Avoiding injury on the football pitch

In the 2014 World Cup in Brazil, over 104 injuries were reported, equating to 1.68 per match. But what is it exactly that causes these professional players to sustain injuries on the biggest stage in football? These are the top factors in World Cup injuries, which are equally, if not more relevant to those of us who only make it out onto the pitch on a Sunday morning.

Deficits in balance and coordination

Studies have shown unanimously that reduced balance and coordination are responsible for a huge numbers of injuries. Whether it’s landing awkwardly from an aerial contest, or rolling an ankle attempting to out-step your opponent, impaired balance can shatter World Cup and Sunday morning dreams.

Balance and coordination exercises can improve muscle-patterning when you’re landing and sprinting. So if you want to prevent the dreaded inversion injuries to your ankles or a ligament injury to a knee, you need fit balance and coordination exercises into your fitness routine.

Muscle imbalances

Muscles work in pairs, one contracting as the other relaxes. If one muscle is excessively strong, its opposing muscle can have a hard job dealing with the recoil to slow the limb. This is most frequently seen in hamstring tears from a kicking action.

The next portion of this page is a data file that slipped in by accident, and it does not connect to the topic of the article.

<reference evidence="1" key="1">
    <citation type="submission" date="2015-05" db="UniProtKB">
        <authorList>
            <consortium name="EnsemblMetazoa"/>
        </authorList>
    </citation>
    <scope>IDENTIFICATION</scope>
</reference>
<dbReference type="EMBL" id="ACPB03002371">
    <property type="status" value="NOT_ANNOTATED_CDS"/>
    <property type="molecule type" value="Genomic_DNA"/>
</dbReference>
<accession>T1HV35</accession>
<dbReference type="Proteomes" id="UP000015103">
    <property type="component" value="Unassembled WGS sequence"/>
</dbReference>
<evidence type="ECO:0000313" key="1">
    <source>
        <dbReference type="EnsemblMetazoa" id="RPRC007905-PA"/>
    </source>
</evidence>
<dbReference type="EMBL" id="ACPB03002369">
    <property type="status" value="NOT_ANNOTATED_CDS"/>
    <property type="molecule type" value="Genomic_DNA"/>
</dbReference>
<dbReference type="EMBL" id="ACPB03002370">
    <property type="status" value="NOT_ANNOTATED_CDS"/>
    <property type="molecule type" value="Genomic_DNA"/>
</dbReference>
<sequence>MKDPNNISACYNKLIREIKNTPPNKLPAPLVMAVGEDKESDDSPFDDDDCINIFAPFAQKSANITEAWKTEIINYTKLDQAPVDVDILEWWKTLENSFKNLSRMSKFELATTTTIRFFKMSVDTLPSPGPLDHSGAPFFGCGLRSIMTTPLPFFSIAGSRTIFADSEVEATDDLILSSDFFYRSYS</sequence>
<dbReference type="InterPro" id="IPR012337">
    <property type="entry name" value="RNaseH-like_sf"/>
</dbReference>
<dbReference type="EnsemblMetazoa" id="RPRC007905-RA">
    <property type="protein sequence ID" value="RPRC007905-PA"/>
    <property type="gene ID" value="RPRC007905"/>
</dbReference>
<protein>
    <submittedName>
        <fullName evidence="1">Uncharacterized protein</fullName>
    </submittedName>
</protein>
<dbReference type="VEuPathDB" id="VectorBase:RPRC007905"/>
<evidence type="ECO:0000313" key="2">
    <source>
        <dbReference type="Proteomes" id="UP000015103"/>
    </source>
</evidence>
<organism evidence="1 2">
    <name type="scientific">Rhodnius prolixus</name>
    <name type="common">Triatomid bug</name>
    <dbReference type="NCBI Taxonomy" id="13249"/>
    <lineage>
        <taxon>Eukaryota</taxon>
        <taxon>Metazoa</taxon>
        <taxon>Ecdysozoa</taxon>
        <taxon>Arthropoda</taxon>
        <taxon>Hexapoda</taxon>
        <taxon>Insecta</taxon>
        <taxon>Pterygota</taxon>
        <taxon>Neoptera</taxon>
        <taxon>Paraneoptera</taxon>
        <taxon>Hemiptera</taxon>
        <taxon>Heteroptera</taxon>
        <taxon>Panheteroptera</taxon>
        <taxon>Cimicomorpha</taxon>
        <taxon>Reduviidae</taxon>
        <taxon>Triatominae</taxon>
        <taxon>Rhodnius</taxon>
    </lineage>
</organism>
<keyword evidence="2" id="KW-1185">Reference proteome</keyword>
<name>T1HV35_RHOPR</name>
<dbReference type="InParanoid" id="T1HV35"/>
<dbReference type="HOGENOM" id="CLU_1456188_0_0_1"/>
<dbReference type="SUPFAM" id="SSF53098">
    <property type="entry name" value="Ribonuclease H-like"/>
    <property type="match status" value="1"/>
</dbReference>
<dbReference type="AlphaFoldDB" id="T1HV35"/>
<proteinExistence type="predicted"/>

A hugely powerful contraction of the quad and hip flexors while striking a ball also requires the hamstrings to slow the flailing limb down while at full stretch. If your hamstrings aren’t strong enough to deal with these forces, the muscles will soon suffer.

Most joints do have a bias to one action compared to another, however they still need to be in appropriate strength brackets. By training the opposing muscle groups, you can prevent issues like this arising.

Previous injury

Sporting injuries can linger for a long time. Old injuries will always be considered a weak link in your chain. Research shows that the biggest cause of injuries is having a previous poorly rehabbed injury.

The best way to reduce your risk of getting an injury in the first place is to have a solid preventative exercise plan. Use a mix of training techniques, and exercise muscles both concentrically and eccentrically to help reduce injury risk.

Accumulated fatigue

An intense training load prior to the World Cup, a congested match schedule, and reduced recovery time is a recipe for disaster for professional footballers. This can put a phenomenal strain on the players’ bodies. Travelling for longer durations, acclimatisation and limited recovery time add to the toll during the World Cup.

Although you’re unlikely to be experiencing this level of challenge and physical fatigue, adequate rest is an absolute must for anyone performing regularly. It’s no different if you’re training outside of a professional team. Remember: nutrition, rest, recovery.

Rest is the one thing we can’t help you with here at PhysioMotion. But if you want advice on an exercise programme to improve balance and coordination, assessments of muscle strength and gait, or advice on how to rehabilitate an old injury, get in touch.